Friday, 5 February 2010

Report likens renewables to Scotland’s oil boom years

Charlene Sweeney

The manufacture of offshore renewable technology could provide an economic boost to Scotland that is equivalent to the boom years of North Sea oil and gas.
That is the view of senior business figures, who yesterday unveiled the first stage in a plan to create the infrastructure necessary to take advantage of the country’s growing renewable energy sector.
Renewable schemes are set to expand greatly over the coming decade. Estimates put the capital costs of offshore wind projects in Scottish waters at between £15 billion and £18 billion over the next 10 years, while the Pentland Firth, in the north of the country, has one quarter of Europe’s tidal power potential.
The report, Scotland’s Renewables Infrastructure Plan, published by Scottish Enterprise and Highlands and Islands Enterprise (HIE), suggests 11 locations, including five in the highlands and islands, which could be developed as key sites for the production and assembly of turbines for offshore wind farms, and the manufacture of marine devices.
It said investment in the 11 locations was “crucial” if the country is to supply and fit the offshore schemes planned for Scottish waters. Other locations will also be required to act as operation and maintenance bases.
“If these sites are not available there is the danger that offshore wind developers and wave and tidal manufacturers could source the manufactured equipment for projects which secure Crown Estate leases from out with Scotland, and out with the UK. If that happens the economic benefit to Scotland will be minimal, despite the country's unmatchable renewable energy potential,” the report cautioned.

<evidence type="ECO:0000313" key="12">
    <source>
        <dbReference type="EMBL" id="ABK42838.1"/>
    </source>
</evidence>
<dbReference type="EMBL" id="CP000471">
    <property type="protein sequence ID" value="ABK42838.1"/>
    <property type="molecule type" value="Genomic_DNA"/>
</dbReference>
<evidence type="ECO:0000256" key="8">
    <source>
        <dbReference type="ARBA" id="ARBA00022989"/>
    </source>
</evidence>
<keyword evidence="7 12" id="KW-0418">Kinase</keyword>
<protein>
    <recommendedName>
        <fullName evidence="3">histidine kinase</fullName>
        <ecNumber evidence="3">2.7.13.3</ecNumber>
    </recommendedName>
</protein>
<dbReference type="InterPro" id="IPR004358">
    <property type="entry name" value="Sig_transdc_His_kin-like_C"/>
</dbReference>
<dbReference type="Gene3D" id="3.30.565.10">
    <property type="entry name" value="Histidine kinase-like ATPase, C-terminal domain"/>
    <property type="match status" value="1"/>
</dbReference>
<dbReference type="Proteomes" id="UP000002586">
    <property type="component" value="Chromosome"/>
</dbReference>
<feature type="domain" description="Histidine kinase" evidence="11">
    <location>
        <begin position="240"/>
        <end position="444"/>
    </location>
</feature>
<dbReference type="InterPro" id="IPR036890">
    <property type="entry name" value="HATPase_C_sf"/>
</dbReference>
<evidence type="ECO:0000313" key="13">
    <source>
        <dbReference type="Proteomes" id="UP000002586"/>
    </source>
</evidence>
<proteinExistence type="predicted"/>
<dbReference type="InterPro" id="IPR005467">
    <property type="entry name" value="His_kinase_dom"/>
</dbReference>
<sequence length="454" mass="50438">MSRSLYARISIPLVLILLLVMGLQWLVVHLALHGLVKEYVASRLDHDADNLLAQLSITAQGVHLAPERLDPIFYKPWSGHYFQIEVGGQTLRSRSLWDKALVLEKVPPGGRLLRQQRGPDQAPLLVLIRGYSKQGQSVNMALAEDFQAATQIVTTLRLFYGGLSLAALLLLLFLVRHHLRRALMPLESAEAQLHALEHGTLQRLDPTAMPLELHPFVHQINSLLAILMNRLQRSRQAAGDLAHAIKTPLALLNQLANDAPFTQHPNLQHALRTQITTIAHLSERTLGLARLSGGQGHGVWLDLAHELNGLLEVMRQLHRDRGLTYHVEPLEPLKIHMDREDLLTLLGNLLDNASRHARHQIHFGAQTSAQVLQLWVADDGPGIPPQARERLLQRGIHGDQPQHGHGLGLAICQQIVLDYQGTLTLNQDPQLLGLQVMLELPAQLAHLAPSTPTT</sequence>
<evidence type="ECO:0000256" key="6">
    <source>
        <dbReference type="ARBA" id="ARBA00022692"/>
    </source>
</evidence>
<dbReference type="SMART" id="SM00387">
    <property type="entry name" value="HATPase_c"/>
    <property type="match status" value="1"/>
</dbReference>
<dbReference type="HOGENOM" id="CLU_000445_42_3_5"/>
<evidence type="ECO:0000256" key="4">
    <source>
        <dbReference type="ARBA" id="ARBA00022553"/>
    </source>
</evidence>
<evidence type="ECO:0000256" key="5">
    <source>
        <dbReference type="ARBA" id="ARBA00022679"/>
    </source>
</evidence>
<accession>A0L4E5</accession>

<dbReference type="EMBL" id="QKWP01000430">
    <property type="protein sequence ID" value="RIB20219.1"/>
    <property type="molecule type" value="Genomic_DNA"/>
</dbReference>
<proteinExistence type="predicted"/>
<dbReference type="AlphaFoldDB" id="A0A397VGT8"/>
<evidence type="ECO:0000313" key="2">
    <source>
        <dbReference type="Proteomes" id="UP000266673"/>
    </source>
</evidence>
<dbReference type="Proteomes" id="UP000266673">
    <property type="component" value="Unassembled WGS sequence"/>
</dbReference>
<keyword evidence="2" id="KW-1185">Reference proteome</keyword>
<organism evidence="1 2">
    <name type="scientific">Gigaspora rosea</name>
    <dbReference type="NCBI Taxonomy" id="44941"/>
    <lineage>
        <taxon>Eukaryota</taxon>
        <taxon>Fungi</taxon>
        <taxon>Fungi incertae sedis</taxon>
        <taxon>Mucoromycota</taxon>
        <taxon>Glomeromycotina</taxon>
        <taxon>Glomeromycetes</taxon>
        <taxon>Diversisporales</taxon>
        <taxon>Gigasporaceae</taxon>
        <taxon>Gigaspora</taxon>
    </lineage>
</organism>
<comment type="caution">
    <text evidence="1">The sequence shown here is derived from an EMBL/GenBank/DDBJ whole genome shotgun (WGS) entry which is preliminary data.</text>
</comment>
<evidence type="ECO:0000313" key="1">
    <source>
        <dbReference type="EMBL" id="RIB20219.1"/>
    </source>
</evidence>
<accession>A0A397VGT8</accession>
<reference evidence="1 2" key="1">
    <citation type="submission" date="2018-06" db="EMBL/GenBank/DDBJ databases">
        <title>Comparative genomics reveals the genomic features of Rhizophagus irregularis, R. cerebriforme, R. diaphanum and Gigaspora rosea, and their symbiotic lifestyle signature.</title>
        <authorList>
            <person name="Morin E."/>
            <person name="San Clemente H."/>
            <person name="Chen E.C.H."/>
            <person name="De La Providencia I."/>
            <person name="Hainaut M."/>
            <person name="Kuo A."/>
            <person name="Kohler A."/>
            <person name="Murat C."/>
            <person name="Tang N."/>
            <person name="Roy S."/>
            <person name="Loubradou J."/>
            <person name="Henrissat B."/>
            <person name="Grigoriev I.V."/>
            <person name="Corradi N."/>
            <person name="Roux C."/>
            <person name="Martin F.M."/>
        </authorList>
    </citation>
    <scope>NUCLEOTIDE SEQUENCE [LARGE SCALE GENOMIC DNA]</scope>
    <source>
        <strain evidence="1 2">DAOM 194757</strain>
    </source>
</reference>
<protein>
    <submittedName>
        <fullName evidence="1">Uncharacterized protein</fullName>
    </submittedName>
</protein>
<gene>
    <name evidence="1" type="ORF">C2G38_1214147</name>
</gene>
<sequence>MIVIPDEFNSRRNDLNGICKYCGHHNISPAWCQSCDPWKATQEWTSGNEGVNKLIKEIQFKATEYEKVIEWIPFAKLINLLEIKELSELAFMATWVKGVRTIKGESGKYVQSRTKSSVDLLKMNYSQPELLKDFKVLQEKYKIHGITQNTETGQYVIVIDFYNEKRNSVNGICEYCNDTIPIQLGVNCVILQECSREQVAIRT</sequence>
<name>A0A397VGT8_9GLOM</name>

The comments will be seen as a warning that the country must not repeat its failure to capitalise on the mass installation of onshore wind farms in Scotland in recent years, including Whitelee, just outside Glasgow, the biggest wind farm farm in Europe. There is lingering regret that most of the manufacturing jobs for such turbines went abroad.
The 11 sites — at Leith, Dundee, Nigg, in Inverness-shire, Methil, in Fife, Aberdeen, Hunterston, in Ayrshire, Arnish, in Lewis, Machrihanish, in Argyll, Ardersier, Inverness-shire, Peterhead, and Kishorn, Wester Ross — have been chosen because they offer the best infrastructure and location. Among the key requirements are deep water, which is necessary to accommodate the large vessels that will transport the turbines, quayside space for fabrication and assembly, and the availability of a skilled workforce.
A second report, due to be published later this year, will determine how much investment, both public and private sector, is required to make the sites viable. Some have a head start. Renewables manufacturing is already underway at Arnish, Nigg and Machrihanish, while other sites have a history of servicing the North Sea oil and gas industry.
Calum Davidson, head of key sectors with HIE, said: “This report underlines Scotland’s intention to be at the forefront of this emerging industry. The fabrication opportunities of offshore wind have the potential to match the boom years of oil and gas in the 70s and 80s, if we can capture the manufacturing opportunities for Scotland.”
Adrian Gillespie, senior director of Scottish Enterprise’s energy team, said: “The further development of a first phase of locations is critical to Scotland establishing itself as a leading location for manufacturing and assembling wind turbines and marine devices. Over time, the industry will offer significant opportunities for the whole of Scotland.
“Investing in these sites will provide companies and investors in offshore wind with suitable locations to base themselves to develop, service and support the opportunities that will be created in Scottish and UK water for renewable energy. The sheer scale of Scotland’s economic opportunity means we have to work quickly with our partners to develop the next stage of the plan, which will examine private and public sector investment opportunities” Jim Mather, the Energy Minister, welcomed the report. The offshore wind industry is due to invest £20 billion in Scottish waters over the next decade, he said.